A divided Federal Communications Commission adopted Internet traffic rules on Tuesday, attracting warnings they would be rejected in the courts and threats from Republican lawmakers to overturn them.
The rules highlight a huge divide between those who say the Internet's openness needs guarding against the power of big high-speed Internet providers like Comcast Corp, and those believe the Internet will flourish without regulation.
Under the rules, the blocking of legal content would be banned but providers like Comcast and Verizon Communications will be allowed to reasonably manage their networks and charge consumers based on levels of Internet usage.
Wireless carriers like Sprint Nextel Corp, and Deutsche Telekom AG T-Mobile would get slightly more discretion to manage their networks but could not block access to websites, or to competing voice and video applications.
Approved by FCC Chairman Julius Genachowski and his two fellow Democrats, the rules were quickly condemned by Republicans and some companies as excessive and unnecessary.
Litigation will supplant innovation. Instead of investing in tomorrow's technologies, precious capital will be diverted to pay lawyers' fees, FCC Commissioner Robert McDowell warned at an open meeting of the FCC.
McDowell and Republican colleague Meredith Attwell Baker voted against the rules, and predicted they would be overturned in court.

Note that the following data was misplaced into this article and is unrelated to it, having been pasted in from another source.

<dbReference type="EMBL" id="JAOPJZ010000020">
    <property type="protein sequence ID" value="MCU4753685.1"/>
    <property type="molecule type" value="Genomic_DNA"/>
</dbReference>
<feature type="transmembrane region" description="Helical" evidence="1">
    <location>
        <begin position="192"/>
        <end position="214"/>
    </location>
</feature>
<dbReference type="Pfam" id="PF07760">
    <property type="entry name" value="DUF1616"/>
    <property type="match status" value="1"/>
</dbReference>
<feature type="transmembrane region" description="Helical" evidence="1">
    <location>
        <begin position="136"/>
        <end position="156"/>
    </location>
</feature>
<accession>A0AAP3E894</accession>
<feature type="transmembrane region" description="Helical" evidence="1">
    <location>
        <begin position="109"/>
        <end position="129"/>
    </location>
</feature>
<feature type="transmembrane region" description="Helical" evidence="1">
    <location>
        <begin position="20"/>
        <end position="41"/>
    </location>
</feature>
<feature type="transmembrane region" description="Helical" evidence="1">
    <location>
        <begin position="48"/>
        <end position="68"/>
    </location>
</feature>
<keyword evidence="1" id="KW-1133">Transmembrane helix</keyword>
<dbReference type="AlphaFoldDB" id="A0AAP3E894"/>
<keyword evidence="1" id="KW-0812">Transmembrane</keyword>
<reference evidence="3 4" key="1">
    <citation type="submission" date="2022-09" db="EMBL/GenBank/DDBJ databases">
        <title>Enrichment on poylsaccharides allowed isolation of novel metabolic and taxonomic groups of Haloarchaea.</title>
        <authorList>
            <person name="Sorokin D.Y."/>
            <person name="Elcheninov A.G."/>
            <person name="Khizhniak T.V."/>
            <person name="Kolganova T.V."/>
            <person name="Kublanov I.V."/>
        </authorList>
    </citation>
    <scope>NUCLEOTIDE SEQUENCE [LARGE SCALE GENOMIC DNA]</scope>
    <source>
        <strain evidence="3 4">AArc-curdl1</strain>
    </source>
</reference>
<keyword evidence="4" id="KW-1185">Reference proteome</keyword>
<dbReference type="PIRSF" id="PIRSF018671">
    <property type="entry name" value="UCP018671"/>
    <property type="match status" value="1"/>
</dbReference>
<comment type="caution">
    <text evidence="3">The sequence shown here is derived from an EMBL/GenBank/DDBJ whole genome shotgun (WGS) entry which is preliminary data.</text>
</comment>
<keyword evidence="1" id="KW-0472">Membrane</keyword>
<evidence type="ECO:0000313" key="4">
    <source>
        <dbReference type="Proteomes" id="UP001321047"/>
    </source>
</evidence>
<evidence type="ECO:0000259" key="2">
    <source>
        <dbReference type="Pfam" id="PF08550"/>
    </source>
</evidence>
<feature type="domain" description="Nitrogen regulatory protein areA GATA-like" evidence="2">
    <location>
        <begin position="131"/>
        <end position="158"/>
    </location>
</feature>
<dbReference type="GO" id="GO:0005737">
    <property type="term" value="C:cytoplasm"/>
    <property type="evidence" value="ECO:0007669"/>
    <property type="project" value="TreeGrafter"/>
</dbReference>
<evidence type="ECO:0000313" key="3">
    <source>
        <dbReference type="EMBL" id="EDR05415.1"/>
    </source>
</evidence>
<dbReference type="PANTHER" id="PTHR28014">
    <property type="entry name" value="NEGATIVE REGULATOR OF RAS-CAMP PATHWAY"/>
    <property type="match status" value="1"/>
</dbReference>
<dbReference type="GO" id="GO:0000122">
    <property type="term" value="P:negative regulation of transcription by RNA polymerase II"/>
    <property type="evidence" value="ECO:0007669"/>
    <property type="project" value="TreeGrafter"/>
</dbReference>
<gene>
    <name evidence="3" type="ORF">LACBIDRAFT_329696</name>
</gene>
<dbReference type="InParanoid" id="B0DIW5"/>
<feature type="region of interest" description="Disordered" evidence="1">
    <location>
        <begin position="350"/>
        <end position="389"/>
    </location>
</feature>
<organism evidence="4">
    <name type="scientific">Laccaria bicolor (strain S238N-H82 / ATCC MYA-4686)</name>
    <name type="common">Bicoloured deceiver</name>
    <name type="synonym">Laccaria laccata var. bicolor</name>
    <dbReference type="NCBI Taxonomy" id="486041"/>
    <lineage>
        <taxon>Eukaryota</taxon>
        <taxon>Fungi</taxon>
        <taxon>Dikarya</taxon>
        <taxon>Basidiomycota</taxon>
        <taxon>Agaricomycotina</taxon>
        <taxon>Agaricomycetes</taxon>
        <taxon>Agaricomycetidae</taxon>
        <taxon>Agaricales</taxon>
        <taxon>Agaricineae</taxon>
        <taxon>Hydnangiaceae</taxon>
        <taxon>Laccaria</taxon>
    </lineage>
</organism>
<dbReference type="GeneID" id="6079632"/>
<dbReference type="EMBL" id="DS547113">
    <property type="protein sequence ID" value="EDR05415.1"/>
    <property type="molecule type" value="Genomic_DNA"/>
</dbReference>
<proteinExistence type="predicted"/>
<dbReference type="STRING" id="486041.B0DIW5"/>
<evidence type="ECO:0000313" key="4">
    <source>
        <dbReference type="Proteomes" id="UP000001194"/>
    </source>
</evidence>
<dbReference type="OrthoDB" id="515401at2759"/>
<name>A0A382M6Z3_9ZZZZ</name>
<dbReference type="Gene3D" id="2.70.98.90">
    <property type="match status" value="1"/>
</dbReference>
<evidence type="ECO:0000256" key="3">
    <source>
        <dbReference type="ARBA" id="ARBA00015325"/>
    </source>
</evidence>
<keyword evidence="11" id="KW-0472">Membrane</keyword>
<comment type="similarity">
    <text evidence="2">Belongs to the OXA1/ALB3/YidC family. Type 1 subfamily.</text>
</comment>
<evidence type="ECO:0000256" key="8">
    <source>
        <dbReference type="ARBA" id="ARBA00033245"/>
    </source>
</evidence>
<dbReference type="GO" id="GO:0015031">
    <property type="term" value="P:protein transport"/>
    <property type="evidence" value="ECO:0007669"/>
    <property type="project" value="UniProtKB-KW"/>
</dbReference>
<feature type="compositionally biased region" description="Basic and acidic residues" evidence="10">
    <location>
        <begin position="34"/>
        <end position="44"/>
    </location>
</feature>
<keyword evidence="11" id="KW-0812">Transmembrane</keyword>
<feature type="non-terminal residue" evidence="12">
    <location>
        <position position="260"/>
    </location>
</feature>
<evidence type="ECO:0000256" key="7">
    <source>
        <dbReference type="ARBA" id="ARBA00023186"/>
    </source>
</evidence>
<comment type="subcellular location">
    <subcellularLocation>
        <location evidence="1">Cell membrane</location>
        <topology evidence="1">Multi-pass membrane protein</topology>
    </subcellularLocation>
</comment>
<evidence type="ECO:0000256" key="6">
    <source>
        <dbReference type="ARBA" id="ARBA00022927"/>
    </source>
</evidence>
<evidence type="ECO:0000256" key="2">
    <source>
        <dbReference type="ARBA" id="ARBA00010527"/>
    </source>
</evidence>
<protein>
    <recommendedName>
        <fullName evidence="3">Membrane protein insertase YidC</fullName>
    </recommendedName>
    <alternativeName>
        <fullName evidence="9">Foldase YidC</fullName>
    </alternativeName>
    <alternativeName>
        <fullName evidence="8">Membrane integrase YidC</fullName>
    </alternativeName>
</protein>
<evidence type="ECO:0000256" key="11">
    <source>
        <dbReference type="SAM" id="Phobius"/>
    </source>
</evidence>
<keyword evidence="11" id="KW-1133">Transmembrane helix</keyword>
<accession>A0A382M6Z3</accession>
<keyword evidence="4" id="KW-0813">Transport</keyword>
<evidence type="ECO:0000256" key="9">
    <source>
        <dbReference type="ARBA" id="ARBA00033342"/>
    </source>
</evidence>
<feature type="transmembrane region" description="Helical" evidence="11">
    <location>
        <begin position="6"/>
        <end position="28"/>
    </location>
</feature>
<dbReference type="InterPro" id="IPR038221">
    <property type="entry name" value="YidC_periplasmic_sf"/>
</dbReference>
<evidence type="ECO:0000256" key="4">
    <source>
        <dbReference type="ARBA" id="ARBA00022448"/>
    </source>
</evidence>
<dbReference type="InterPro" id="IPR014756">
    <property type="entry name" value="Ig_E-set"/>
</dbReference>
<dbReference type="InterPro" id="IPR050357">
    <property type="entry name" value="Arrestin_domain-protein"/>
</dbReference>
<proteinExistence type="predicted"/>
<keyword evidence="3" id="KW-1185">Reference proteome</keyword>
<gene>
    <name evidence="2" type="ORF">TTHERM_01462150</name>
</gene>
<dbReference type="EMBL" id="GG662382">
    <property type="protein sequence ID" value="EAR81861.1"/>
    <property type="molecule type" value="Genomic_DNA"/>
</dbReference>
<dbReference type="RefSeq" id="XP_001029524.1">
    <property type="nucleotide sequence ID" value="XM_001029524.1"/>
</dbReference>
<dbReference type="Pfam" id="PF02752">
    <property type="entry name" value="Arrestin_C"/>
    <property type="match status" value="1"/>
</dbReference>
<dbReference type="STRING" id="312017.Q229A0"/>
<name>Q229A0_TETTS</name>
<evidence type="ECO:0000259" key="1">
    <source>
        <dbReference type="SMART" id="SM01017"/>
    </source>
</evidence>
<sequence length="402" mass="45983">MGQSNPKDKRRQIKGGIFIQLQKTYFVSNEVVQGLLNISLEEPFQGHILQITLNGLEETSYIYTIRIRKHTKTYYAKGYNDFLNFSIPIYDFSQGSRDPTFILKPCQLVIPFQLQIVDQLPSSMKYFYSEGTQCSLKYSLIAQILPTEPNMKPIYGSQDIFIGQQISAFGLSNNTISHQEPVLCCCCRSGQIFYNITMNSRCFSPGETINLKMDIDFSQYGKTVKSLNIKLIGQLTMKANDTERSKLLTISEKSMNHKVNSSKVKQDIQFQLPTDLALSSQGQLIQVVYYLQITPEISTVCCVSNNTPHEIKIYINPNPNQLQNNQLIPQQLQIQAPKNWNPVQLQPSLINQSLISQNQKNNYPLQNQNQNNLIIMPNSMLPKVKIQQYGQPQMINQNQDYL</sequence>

The FCC's ability to regulate the Internet has been in doubt since an appeals court in April said the agency lacked the authority to stop Comcast from blocking bandwidth-hogging applications.
Several Republicans lawmakers, who will be in control of the U.S. House of Representatives come January and stronger in the Senate, vowed legislation to reverse the FCC action.
Even Verizon, which along with Google had proposed Web traffic rules in August, was highly critical of the plan.
Verizon said the rules' assertion of authority without solid legal underpinnings would lead to continued uncertainty for industry, innovators, and investors. In the long run, that is harmful to consumers and the nation.
Cable companies Comcast and Time Warner Cable were among the few companies to described the FCC rules as striking a balance between competing interests.
The rules could help cable companies in competition with plans by Microsoft Corp, Google and Amazon.com to deliver competing video content over the same Internet lines the cable companies run to customers' homes.
Charging consumers more for data-intensive tasks like downloading videos could tip the economics of Internet-delivered television back toward cable. The FCC has said it will monitor usage-based pricing for abuses.
Adoption of the measure had been expected after Copps and Clyburn had issued statements on Monday saying they would support the proposal despite some misgivings that it did not go far enough.
Genachowski told Tuesday's FCC meeting that the Internet was currently unprotected and he invoked the names of two Republican predecessors to argue for adoption of the rules.
The rules of the road we adopt today are rooted in ideas first articulated by Republican Chairmen Michael Powell and Kevin Martin, and endorsed in a unanimous FCC policy statement in 2005, said Genachowski.
(Reporting by Jasmin Melvin; Editing by Tim Dobbyn)